The main body 1 further comprises: an automatic telephone dialer 13 for, in response to a signal from the gas sensor 3, fire sensor 4 or portable signal transmitter 2, making a telephone call to predetermined call receiving parties; a memory device 15, which may consist of an IC chip or the like, for storing a plurality of telephone numbers to be dialed and a plurality of rescue request messages (emergency messages) as well as various settings later described; a speech synthesizer 14 for converting the digitally stored messages into an analogue form for transmission to call receiving parties; and a controller 16 for selecting the call receiving parties and the transmitted messages depending on the signal input to the input/output unit 12 and controlling the automatic telephone dialer 13 and the speech synthesizer 14 to execute the emergency notification and rescue request operation.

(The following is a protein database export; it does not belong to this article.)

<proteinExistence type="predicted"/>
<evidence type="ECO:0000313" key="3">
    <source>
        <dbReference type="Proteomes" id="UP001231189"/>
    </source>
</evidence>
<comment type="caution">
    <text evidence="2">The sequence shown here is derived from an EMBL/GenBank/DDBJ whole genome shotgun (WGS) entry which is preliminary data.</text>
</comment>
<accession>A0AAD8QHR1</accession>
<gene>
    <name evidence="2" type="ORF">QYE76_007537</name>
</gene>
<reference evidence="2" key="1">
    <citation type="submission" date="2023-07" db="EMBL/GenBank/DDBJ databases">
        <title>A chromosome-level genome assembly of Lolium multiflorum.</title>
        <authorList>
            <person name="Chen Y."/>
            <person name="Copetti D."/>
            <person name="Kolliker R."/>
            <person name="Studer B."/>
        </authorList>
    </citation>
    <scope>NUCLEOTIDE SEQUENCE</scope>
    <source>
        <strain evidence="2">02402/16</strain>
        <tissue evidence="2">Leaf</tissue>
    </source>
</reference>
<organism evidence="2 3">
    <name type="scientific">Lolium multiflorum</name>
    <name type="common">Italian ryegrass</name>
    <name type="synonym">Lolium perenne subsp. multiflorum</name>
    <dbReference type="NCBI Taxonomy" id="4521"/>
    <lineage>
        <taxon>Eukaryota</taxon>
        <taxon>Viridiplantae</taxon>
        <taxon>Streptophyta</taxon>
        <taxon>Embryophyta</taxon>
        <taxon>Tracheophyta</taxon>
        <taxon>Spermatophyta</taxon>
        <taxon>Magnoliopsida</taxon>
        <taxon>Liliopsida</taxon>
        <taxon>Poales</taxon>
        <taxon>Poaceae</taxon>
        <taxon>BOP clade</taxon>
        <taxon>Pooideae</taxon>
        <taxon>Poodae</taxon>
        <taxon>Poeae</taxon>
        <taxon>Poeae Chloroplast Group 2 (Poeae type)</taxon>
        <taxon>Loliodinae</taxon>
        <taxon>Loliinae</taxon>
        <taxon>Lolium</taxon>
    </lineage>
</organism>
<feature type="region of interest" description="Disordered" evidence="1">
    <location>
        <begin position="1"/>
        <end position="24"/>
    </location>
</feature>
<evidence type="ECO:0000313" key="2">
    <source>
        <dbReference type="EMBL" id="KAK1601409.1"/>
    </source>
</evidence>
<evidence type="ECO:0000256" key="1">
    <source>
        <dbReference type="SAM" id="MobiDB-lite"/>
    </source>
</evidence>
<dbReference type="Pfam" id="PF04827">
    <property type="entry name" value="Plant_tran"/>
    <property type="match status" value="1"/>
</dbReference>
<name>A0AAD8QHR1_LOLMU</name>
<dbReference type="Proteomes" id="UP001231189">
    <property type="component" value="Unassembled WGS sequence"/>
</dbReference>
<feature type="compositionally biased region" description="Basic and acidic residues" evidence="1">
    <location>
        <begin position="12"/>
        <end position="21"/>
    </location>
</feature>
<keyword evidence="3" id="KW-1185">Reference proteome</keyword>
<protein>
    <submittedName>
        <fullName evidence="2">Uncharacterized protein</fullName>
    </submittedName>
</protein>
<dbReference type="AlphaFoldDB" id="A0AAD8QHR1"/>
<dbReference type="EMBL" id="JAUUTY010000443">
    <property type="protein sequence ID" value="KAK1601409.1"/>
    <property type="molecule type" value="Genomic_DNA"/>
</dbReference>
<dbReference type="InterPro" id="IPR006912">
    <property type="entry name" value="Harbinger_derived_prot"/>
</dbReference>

The rescue request messages stored in the memory device 15 may preferably comprise first category messages, such as “please help me”, “gas leak occurred”, “fire occurred”, and “there is an illegal intrusion,” that are prepared at the manufacturing factory (but are preferably variable by the user) and mainly indicate the type of emergency and second category messages containing the name, address, telephone number, etc. of the user. The second category messages are typically recorded by the user when setting up the system. Also, the first category messages may further comprise messages indicating additional information of the user, such as “I have a hearing impairment” or “I am physically handicapped.” By suitably selecting one or more of these messages according to the type of emergency and the call receiving party, it is possible to conduct the rescue request operation with the optimum message(s). Such assignment of the messages can be accomplished, for example, by associating a particular number to each one of the messages beforehand and using setting keys 17 provided underside of the main body 1 (see FIG. 2b) to input the number of the desired message(s) in a suitable area of a matrix table shown on a display 20 and representing the combinations of the input terminals and call receiving parties. The display is also provided underside of the main body 1.